GETTING CLOSER: PokerStars, MGM/Partypoker Approved by Michigan Gaming Board
Online poker players in Michigan received some good news on Thursday. The Michigan Gaming Control Board (MGCB) approved provisional licenses for 15 platform providers.
For poker fans, two companies stand out on that list: Roar Digital and TSG Interactive (The Stars Group). Roar is the gaming partnership between MGM and GVC Holdings (owner of partypoker US Network).
TSG is a division of Flutter Entertainment, which owns PokerStars and the Fox Bet sports wagering platform.
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The MGCB told USPoker on Thursday that online gaming may be launching in the coming weeks. It’s unknown if that could include poker.
“Based on what we know at this point, we expect to authorize launch by mid-January,” MGCB spokeswoman Mary Kay Bean told USPoker in an email.
“We don’t know whether poker will be among the games included at initial launch. It will depend on an operator’s readiness to offer poker (their games have been evaluated by independent testing labs and our own gaming lab) and their desire to do so.”
What the operator approvals mean
Those timelines can change but a launch a couple weeks after New Year’s would be welcomed by players. The approvals grant each company a provisional license to operate in the state.
This comes after the filing of the administrative rules for online casino gaming and sports betting on Dec. 2. Operators still aren’t quite at the launch stage yet however.
“The platform providers still must meet other regulatory requirements before online gaming and sports betting can launch in Michigan,” MGCB executive director Richard S. Kalm said in a news release. “The launch date will depend on how quickly they can fulfill the requirements.”
Those requirements include independent testing of platforms and games. To ensure gaming integrity, MGCB must also approve each company’s internal controls. The firms also must secure occupational licenses for certain employees.
The companies approved for provisional licenses with their better-known brands include:
- TSG Interactive US Services Limited (Fox Bet, PokerStars)
- BetMGM (Roar Digital and partypoker US Network)
- American Wagering, Inc. (William Hill Sports Book)
- Betfair Interactive US (FanDuel Sportsbook)
- Churchill Downs Interactive Gaming (TwinSpires)
- Crown MI Gaming (DraftKings)
- GAN Nevada Inc. (online gaming technology provider)
- Golden Nugget Online Gaming, Inc.
- NYX Digital Gaming USA (digital gaming supplier)
- Parx Interactive Inc.
- Penn Sports Interactive
- PointsBet Michigan
- Rush Street Interactive MI
- Sports Information Services Limited (Kambi sports betting service)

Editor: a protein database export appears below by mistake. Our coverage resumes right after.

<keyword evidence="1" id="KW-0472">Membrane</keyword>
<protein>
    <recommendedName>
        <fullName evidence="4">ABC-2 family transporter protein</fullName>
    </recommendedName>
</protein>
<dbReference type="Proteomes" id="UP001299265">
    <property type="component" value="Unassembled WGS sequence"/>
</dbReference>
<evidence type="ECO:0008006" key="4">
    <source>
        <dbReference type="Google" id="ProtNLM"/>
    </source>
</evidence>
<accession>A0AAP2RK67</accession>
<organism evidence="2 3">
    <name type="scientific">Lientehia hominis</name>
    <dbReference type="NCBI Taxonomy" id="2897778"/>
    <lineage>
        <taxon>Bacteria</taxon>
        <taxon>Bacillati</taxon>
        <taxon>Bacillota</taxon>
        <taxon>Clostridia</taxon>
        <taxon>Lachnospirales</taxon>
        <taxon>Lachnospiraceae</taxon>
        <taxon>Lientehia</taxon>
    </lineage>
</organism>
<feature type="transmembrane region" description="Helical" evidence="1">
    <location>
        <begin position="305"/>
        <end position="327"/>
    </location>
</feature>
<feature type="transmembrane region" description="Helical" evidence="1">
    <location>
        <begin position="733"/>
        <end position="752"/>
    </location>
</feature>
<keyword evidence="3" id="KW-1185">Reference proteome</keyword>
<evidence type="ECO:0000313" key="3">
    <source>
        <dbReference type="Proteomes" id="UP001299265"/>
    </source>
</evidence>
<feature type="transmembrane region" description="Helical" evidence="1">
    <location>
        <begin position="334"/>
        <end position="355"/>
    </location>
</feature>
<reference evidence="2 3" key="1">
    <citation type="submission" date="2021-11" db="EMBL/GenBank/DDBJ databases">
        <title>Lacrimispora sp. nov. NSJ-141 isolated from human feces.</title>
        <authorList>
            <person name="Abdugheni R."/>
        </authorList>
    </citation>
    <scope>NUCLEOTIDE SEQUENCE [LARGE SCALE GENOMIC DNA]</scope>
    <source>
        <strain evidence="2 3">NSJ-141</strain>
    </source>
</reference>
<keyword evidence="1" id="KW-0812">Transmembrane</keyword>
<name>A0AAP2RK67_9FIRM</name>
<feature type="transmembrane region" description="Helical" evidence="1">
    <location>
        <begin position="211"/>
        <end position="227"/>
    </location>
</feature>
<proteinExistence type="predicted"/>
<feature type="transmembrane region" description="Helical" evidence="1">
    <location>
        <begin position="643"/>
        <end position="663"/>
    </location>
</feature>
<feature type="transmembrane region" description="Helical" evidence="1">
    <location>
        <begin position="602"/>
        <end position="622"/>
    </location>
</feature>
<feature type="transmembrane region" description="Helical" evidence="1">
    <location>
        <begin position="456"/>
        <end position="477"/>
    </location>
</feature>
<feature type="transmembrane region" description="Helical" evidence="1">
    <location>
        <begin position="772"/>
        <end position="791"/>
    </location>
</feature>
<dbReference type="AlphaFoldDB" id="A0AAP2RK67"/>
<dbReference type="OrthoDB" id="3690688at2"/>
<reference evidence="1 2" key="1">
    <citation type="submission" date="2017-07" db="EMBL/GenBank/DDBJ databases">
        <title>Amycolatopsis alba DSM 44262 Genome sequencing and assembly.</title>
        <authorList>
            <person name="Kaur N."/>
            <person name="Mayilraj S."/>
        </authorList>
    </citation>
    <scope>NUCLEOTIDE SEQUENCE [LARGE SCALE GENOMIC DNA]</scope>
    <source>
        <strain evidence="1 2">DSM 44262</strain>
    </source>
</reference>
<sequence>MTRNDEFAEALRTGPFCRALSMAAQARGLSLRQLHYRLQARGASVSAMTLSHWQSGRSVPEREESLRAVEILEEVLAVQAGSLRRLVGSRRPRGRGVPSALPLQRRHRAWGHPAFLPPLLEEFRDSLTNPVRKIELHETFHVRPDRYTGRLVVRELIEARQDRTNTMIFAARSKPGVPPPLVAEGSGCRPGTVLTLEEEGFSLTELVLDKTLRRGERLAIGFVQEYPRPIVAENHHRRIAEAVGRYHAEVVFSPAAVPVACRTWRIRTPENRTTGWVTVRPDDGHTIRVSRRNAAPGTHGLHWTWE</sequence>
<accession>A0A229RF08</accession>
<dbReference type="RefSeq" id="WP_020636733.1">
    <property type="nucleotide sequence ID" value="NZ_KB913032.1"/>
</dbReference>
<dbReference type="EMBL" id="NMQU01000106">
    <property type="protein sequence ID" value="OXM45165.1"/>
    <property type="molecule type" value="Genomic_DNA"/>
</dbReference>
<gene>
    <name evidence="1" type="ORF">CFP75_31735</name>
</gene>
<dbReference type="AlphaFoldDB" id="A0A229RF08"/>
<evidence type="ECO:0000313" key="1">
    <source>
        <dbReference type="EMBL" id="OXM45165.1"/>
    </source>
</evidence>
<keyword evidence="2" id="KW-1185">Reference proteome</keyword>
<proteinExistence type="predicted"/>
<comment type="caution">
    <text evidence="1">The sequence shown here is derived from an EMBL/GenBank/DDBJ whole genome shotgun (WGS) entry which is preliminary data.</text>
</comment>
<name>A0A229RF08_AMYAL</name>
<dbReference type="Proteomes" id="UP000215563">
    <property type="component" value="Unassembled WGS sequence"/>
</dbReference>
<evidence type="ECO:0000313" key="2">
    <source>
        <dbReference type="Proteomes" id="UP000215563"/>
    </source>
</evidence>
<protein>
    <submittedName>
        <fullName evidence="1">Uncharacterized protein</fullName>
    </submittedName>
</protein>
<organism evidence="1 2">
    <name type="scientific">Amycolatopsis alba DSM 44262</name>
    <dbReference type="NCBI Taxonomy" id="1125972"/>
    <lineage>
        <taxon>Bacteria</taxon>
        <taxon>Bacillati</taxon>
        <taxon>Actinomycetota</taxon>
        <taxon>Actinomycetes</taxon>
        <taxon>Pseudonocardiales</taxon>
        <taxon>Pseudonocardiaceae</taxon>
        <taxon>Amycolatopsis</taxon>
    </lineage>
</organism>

- WSI US, LLC (Wynn Sports)
A look ahead at Michigan online poker
Poker players will probably be most interested in those first two operators. PokerStars operates “ringed-in” platforms in New Jersey and Pennsylvania. The company remains the only operator in the latter.
Partypoker US Network operates in New Jersey and also includes the BetMGM and BorgataPoker.com skins.
World Series of Poker (WSOP.com) and its software partner 888poker are absent from the list so far. Pennsylvania has also approved WSOP/888 and partypoker US, but they have yet to go live.
Major launches by these in Michigan and Pennsylvania could add to the growing momentum the US market experienced in 2020.
A couple other companies on the list of license approvals also stand out. Parx has a major live poker scene in Pennsylvania.
Rush Street Interactive is also a major leader in online gaming. Phil Hellmuth is linked to the company and told USPoker that Rush Street has plans to eventually launch online poker.
The MGCB has accepted applications from companies since mid-May. The board has also worked toward:
- communicating licensing requirements
- reviewing internal controls
- reviewing branding submissions
The agency has already allowed operators to unveil apps prior to full-scale launch, which has hastened the process. Michigan residents can download and create accounts. No bets can go forward until final approval to launch.
“The platform providers’ ability to meet the requirements of the laws and rules will determine which entities can be licensed for launch first,” Kalm said.
A Michigan player’s perspective
No doubt many Michigan players will be pleased with the news that legal, real money online poker is getting closer. The state legalized online gaming, sports betting, and poker in 2019.
Until the legal battle over the Wire Act is final, however, Michigan will be a ringed-in market. That means players only battle other players within the state.
Mike Lehnner is a 51-year-old retired corrections officer and runs the Team Michigan Poker Facebook group. He divides time between Ithaca and Las Vegas and pleased his home state is getting closer to legal online poker.
“I think it is long overdue as it never should have been shut down,” he says, referring to Black Friday. “Michigan has some of the best poker players in the world and I just wish the player pool was expanded.”
Lehnner believes the Wolverine State can be a leader in the industry and model for other states.
“Long term, I hope we get back to nationwide and worldwide player pools,” he says. “I think we are on the verge of another poker boom. Expanding player pools will be critical to allowing a boom to happen.”